In still other embodiments, it is to be appreciated that as the cot actuation system 34, which is under the automated control of the cot control system 1000, interconnects the support frame 12 and each of the pair of legs 20, 40 together, and is configured as explained above in previous sections to effect changes in elevation of the support frame 12 relative to the wheels 26, 46 of each of the legs 20, 40. The cot control system 1000 controls activation of the cot actuation system 34, and is configured as explained above to detect one or both actuators 16, 18 of the cot actuation system 34 being at a first location or position X1 relative to the support frame 12, where the first location is remote from a second location or position X2 and which situates an end (i.e., cross member 299) of the actuator 16 and/or 18 that is remote from the wheels 26, 46 closer to the support frame 12. When a signal requesting a change in elevation of the support frame 12 relative to the wheels 26, 46 of each of the legs 20 and/or 40 is present, such as a pressing of the control button 56 or 60 and/or an Input Code signal indicating such a change in elevation as explained hereafter in later sections, the cot actuation system 1000 causes the one or both actuators 16, 18 of the cot actuation system 34 to orientate the support frame 12 and legs 20 and/or 40 either closer or further apart depending on the input received from the one or more sensors of the conditions sensed that have been previously discussed herein.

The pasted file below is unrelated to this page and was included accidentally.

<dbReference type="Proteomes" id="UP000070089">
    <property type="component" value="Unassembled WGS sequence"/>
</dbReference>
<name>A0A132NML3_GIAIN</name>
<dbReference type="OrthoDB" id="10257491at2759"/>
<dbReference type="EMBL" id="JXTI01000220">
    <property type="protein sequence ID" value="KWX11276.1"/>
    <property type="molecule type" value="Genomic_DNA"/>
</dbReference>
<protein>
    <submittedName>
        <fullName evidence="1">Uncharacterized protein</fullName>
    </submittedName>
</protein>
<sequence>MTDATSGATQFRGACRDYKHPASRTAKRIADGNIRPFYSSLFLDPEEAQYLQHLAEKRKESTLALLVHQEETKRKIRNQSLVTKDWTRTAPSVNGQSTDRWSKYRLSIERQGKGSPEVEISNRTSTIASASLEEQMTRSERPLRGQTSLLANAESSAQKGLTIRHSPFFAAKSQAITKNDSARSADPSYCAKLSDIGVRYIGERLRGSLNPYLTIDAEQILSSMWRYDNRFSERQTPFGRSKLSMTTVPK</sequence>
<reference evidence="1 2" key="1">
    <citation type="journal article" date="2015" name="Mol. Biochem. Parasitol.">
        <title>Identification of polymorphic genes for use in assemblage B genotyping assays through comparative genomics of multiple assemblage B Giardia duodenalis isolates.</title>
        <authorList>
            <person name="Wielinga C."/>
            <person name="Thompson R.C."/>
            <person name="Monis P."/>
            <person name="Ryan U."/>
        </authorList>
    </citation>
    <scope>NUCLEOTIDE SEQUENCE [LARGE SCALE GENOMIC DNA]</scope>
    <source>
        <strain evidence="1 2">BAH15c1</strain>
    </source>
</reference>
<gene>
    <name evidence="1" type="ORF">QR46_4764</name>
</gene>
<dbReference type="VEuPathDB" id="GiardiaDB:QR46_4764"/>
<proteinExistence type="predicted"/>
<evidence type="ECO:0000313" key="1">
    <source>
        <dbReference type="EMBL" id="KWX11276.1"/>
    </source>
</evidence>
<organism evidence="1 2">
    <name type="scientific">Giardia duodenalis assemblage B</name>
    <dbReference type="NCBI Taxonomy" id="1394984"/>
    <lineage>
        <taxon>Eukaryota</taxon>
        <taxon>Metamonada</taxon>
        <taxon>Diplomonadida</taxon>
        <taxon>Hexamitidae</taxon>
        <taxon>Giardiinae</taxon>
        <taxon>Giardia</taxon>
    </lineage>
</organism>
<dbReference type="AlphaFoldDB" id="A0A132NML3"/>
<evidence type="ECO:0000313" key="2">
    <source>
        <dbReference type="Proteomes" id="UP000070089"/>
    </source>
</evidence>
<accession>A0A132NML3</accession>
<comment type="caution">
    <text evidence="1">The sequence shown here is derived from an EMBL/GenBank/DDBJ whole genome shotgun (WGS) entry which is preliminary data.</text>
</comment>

Referring back to FIG. 21, Bit 2 of the Input Code signal indicates to the motor controller 1002 the status of the C1 Floor Conditions, and is determined according to the following equation: C1 && A1<5%, wherein C1 is 1 when the load wheel proximity sensor is detecting the floor and 0 when it is not detecting the floor. The expression A1<5% is true (1) when the loading end actuator rod is less than 5% extended. Bit 3 of the Input Code signal indicates to the motor controller 1002 the status of the C2 Floor Conditions and is determined according to the following equation: C2 && A1<1% && A2<5%, wherein C2 is 1 when the control end legs mounted proximity sensor is detecting the floor and 0 when it is not detecting the floor. The expression A1<1% is true when the loading end actuator rod is less than 1% extended. The expression A2<5% is true when the control end actuator rod is less than 5% extended. Bit 4 of the Input Code signal indicates to the motor controller 1002 the status of the Mid-Load Conditions or Loading Angle and is determined according to the following equation: A2−A1>37% && A1<5%, wherein the expression A2−A1>37% is true when the control end actuator rod extension is 37% greater than the loading end actuator rod extension relative to the total possible extension. The expression A1<5% is true when the loading end actuator rod is less than 5% extended. Bit 5 of the Input Code signal indicates to the motor controller 1002 the status of the cot height at maximum, and is determined by according to the following equation: A2&&A1>99% leveled range, which indicates that both the control and loading end actuator rods are greater than 99% extended.